Now let us look at the situation from the philosophical angle. "It is through our consciousness that we contemplate and comprehend the universe", writes the British astronomer Sir Bernard Lovell (3). The most important statement of Descartes, the 17th century philosopher who summed up the philosophic implications of the scientific revolution, was "cogito, ego sum" - "I think, therefore I am". This tremendous affirmation of the integrity of the human mind can be regarded as the corollary to the tremendous affirmation, made in the 20th century, of the integrity of the vast universe. Does the universe exist objectively apart from our own consciousness which is observing it? If we reject reductionism, which asserts that consciousness is an expression of matter, do we reach the opposite position, that matter is an expression of consciousness? This is the view asserted by Oriental religion throughout the centuries: consciousness is present in all phenomena at different levels and in different modes. The Sanskrit word maya applied to the material world does not mean "illusion", as is often asserted in the West, but rather "appearance". My chair appears to be made of hard wood; but on another level of perception it is made of protons, neutrons and electrons. The physical sun is an "appearance" for the spiritual Sun, declared the Pharaoh Akhenaten in 1379 B.C.. In the end, truth emerges from a union between subject and object, observer and observed, the human consciousness and the vast universe. The mystery of love - two are one and one is two - is the fundamental factor!

Twentieth century science has already made a departure from the mechanistic outlook introduced by Newtonian physics and embodied in the philosophy of Descartes. For in the macroworld of the galaxies and in the microworld of subatomic particles the Newtonian laws of nature do not apply. In the modern view of the cosmos, Newton's theory of gravitation has been incorporated into Einstein's General Theory of Relativity. On the smallest scale, the phenomena are governed by the quantum theory, in which Heisenberg's Uncertainty Principle is fundamental; it is impossible, for example, to know both the position and the velocity of a particle precisely at the same time. Yet it is already clear, on the one hand that the properties of the minutest building blocks of matter govern the behaviour of the universe at large, but on the other hand that these two basic theories of twentieth century physics are incompatible with one another. So scientists are now searching for a still more fundamental theory which would unify the two - truly a Theory of Everything.

But even in the everyday world between the atom and the cosmos there are limits to our knowledge. The advent of supercomputers has enabled other scientists to study immensely complex systems such as the weather, and it appears that these too are ultimately unpredictable - a butterfly flapping its wings in the rain forests of Brazil may affect the weather thousands of miles away in Europe. Similar phenomena of complexity and chaos may describe - but not prescribe - the behaviour of human societies, the global economy, and the most complex object we know of in the universe, our own brain. Particularly interesting effects occur on the edge between complex but organised systems and chaos, when a system reaches a critical degree of complexity - as, perhaps, in evolution when the brain first exceeded a certain number of nerve cells or interactions between them. It is not surprising that neither the individual human brain nor human societies are always rational. But scientists such as Nobel-Prize-winner Murray Gell-Mann believe that general laws relating to these phenomena may nevertheless be discovered in the next few years. (4)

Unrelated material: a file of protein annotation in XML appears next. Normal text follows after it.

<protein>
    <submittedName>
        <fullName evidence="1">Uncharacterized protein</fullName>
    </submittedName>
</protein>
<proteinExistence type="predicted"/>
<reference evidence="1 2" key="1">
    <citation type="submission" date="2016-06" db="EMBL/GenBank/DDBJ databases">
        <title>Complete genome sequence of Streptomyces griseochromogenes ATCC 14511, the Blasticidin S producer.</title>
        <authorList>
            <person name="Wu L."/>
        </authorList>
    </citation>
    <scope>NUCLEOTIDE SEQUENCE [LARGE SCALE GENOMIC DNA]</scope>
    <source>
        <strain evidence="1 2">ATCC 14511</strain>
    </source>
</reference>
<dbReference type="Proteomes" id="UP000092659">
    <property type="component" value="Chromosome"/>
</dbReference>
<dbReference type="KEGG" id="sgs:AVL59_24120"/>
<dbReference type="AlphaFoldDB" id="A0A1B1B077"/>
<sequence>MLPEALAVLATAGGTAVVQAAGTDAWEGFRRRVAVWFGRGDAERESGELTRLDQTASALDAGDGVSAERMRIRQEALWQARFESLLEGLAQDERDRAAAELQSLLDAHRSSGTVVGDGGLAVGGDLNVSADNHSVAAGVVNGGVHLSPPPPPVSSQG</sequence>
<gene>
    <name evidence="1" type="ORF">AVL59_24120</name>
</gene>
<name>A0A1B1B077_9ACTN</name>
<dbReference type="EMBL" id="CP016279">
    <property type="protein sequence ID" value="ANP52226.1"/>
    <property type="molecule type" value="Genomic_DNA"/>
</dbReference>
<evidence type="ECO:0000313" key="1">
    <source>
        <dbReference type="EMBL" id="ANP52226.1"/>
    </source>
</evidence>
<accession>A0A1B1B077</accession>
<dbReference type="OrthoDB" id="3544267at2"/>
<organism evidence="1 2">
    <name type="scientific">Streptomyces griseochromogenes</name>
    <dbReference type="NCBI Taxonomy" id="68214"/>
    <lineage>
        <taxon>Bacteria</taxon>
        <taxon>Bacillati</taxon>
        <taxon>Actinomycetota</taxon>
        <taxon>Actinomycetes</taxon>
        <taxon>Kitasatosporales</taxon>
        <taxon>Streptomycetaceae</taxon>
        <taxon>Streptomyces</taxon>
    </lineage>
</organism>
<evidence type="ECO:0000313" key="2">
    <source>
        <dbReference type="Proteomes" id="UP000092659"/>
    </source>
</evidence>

Randomness and indeterminacy are, then, basic phenomena, and so also are interdependence order and harmony! Time and space form one continuum, as does the observer and the objects observed. Already in the 1930s the astronomer Sir James Jeans was moved to exclaim that the universe begins to look like a great Mind. Can there be a Mind without a Heart? And the Mind united to the Heart finds expression in Personhood. The dreadful nothingness described by the astronomers quoted above turns into joy and glory beyond measure!

In the doctrine that the universe is full of persons, united by love, therefore lies the solution to our central human problem: how to envision the goals for the evolution of our planet. These goals are the archetypes or models projected by celestial minds, revealed to us through the profound blending of souls through love. "Blessed are the pure in heart, for they shall see God." This remark by Jesus Christ may be regarded as the key to the future of the world.

1. Fred Hoyle, The Nature of the Universe (Oxford, Blackwell, 1950), pp. 115, 118

2. John Taylor, 'Matter Beyond the End of its Tether' in Laurie John (ed), Cosmology Now (London, BBC, 1973), p.166

3. Francis Graham-Smith & Bernard Lovell, Pathways to the Universe (Cambridge, Cambridge University Press, 1988), p. 225

4. Murray Gell-Mann, The Quark and the Jaguar (London, Little, Brown, 1994).